Former Shaliach in Melbourne
The Talmud Yerushalmi at the end of Masechet Megillah states:
“Tefillah (tefillin) and mezuzah – which comes first? Shmuel said, ‘Mezuzah comes first.’ Rav Huna said, ‘Tefillah comes first.’ What is Shmuel’s reasoning? Because [mezuzah] applies on the festivals and Shabbat. What is Rav Huna’s reasoning? Because [tefillin] applies to those sailing at sea and traversing deserts. There is a braitah that supports Shmuel: ‘Tefillin which have become worn out can be made into a mezuzah; a mezuzah that has become worn out cannot be made into tefillin. Why? Because we ascend in kodesh (holiness) and do not descend.’”
Simply put, Rav Huna and Shmuel’s machloket concerns precedence. Which comes first: a mitzvah which is chovat haguf (literally, obligation of the body) – i.e., a mitzvah from which there is no way to become exempt – or a mitzvah that is tadirah (frequent) – i.e., a mitzvah which is observed throughout the year.
The Rosh (Hilchot Tefillin 30) rules in favor of Rav Huna (that a mitzvah which is chovat haguf takes precedence), arguing that this opinion seems reasonable and that the Gemara itself explains Rav Huna’s reasoning. The Rama (Yoreh Deah 285:1) concurs:
“And in any event, if he does not have the resources to purchase tefillin and mezuzah, he should purchase tefillin and not mezuzah (according to the Yerushalmi at the end of Megillah), since a mitzvah which is chovat haguf takes precedence.”
Yet, the Beit Yosef (Orach Chayim 37) finds the Rosh’s ruling initially difficult to comprehend. First of all, the Gemara also explains Shmuel’s reasoning (“because [mezuzah] applies on the festivals and Shabbat”). Moreover, the Yerushalmi cites a braitah which supports Shmuel’s position, and whenever the Gemara refers to a braitah in order to support a specific amora, the halachah always follows that amora! In other words, by ruling in favor of Rav Huna, the Rosh is, in effect, contradicting the Yerushalmi!
However, the Beit Yosef also defends the Rosh, by noting that the Talmud Bavli (BT Menachot 23a) cites a different version of the braitah:
“A sefer Torah and tefillin that have become worn out – are not made into a mezuzah, because we do not descend from a stricter kedushah (holiness) to a lesser kedushah.”
The Rosh clearly relies on this version of the braitah and therefore rules according to Rav Huna.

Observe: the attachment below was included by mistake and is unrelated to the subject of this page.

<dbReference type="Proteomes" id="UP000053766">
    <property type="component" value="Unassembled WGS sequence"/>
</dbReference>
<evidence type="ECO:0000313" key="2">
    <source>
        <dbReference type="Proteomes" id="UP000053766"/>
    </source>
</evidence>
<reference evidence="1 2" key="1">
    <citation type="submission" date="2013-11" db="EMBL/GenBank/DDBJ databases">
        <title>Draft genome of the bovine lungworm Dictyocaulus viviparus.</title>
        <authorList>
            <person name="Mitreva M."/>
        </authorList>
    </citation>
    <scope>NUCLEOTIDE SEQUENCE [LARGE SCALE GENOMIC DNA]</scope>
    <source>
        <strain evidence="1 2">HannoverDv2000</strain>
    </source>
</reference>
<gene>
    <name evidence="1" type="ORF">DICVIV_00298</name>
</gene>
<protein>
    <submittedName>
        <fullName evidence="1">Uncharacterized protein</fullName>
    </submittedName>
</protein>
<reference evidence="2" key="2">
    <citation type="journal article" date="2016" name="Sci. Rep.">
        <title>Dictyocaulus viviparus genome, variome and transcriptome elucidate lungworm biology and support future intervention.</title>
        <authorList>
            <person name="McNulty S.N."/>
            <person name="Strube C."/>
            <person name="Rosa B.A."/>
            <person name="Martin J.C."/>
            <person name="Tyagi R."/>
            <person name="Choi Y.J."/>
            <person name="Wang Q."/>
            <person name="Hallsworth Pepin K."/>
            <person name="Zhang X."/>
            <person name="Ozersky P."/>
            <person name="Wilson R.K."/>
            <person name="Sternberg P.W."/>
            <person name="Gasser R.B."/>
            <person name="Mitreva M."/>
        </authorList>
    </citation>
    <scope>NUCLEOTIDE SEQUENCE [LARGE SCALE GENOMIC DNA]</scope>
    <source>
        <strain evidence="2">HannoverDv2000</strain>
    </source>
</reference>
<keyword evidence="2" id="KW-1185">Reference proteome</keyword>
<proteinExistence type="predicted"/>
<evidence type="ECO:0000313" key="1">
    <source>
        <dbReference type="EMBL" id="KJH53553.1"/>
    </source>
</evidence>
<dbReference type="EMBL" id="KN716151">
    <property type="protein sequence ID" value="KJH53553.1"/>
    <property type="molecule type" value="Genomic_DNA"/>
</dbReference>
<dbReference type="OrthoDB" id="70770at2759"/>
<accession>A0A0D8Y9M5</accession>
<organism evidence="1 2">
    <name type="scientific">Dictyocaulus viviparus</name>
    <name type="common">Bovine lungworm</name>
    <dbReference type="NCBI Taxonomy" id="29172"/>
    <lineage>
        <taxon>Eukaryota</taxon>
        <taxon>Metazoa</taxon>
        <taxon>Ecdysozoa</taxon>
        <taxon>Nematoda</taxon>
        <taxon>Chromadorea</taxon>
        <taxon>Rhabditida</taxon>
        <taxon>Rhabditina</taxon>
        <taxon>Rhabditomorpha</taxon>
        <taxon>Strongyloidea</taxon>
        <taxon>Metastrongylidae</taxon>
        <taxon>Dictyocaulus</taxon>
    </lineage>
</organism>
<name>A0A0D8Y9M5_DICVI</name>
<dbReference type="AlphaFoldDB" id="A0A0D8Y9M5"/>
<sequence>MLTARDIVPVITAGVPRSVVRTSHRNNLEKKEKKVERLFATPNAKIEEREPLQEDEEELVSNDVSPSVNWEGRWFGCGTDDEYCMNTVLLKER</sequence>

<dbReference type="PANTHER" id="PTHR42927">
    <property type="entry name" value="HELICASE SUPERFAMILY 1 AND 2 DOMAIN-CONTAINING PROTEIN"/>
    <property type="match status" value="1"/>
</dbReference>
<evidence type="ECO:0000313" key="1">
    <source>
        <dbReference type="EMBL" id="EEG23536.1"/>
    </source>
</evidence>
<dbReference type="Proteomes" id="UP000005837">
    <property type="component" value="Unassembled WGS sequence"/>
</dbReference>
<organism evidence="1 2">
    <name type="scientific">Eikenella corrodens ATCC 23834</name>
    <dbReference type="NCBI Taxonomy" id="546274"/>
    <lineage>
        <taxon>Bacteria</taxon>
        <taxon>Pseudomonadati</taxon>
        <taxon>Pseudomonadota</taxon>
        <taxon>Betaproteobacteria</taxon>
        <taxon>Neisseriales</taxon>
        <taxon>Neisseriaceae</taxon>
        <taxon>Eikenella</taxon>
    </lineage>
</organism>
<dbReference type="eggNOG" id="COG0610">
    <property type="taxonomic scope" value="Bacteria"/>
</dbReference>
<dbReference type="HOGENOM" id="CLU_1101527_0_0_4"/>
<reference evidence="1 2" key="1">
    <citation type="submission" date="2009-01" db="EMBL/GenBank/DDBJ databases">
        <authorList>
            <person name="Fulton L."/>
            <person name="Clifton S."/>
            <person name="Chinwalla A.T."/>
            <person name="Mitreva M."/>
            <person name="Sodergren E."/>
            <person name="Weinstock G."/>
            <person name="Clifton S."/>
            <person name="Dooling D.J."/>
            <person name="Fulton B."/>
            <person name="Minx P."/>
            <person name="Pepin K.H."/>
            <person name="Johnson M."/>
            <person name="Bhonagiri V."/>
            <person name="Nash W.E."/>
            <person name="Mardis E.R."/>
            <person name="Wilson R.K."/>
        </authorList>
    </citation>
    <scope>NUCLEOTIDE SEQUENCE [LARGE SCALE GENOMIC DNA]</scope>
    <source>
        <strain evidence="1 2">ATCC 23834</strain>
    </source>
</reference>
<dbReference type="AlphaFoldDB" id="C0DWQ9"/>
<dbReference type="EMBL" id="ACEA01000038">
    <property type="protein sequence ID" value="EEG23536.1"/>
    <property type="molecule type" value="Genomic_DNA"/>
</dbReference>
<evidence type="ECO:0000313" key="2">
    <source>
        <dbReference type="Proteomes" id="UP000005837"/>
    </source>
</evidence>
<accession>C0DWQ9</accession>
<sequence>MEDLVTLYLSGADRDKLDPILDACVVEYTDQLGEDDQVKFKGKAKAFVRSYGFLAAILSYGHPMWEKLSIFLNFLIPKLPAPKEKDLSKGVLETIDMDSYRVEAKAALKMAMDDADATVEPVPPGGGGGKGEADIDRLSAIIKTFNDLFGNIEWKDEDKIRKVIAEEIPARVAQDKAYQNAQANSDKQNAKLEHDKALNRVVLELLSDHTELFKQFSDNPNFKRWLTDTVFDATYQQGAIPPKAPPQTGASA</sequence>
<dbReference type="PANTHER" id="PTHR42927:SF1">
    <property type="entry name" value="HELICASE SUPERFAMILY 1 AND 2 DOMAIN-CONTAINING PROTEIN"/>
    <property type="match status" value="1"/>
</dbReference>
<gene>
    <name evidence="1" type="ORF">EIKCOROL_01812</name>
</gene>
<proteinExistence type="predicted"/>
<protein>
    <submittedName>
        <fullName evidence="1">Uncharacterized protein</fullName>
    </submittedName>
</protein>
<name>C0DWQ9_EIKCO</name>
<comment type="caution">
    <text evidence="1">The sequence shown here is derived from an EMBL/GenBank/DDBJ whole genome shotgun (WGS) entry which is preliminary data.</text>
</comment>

Rav Akiva Eiger (Teshuva 9) has another question. According to the Yerushalmi, kedushah takes precedence over both chovat haguf and tadirut. At the same time, according to the Bavli, tefillin are on a higher level of kedushah than mezuzah. Therefore, tefillin take precedence over mezuzah.
Yet, the Bavli (BT Zevachim 91) also asks which korban should be offered first: one that is kadosh or one that is tadir? The matter is not resolved, although the Rambam (Hilchot Temidin 9) rules, based on the Gemara, that it is a matter of personal preference. But if we rely on the Bavli over the Yerushalmi for one aspect of the issue (i.e., what is kadosh), how can we then rule in favor of the Yerushalmi over the Bavli with respect to another part of the question?! (The Yerushalmi rules that kadosh takes precedence over both chovat haguf and tadir, but the Bavli says that we do not know which takes precedence: kadosh or tadir.)
Thus, it is still not clear why the Rosh – and later the Rama – rules that tefillin take precedence over mezuzah.
Rav Akiva Eiger clarifies the matter. Since, according to Rav Huna, chovat haguf takes precedence over tadir, tefillin therefore take precedence over mezuzah. But according to Shmuel, it is a matter of personal preference: Tadir takes precedence over chovat haguf, but tefillin have more kedushah than mezuzah (according to the Bavli). However, when it comes to kadosh and tadir, it is a matter of personal preference.
In other words, according to Shmuel, one may choose tefillin over mezuzah, but according to Rav Huna, one must choose tefillin over mezuzah. Therefore, the Rosh rules that tefillin take precedence over mezuzah, in order to accommodate both Shmuel and Rav Huna.
For Rav Akiva Eiger’s own personal explanation, please see Teshuvot Rav Akiva Eiger (9).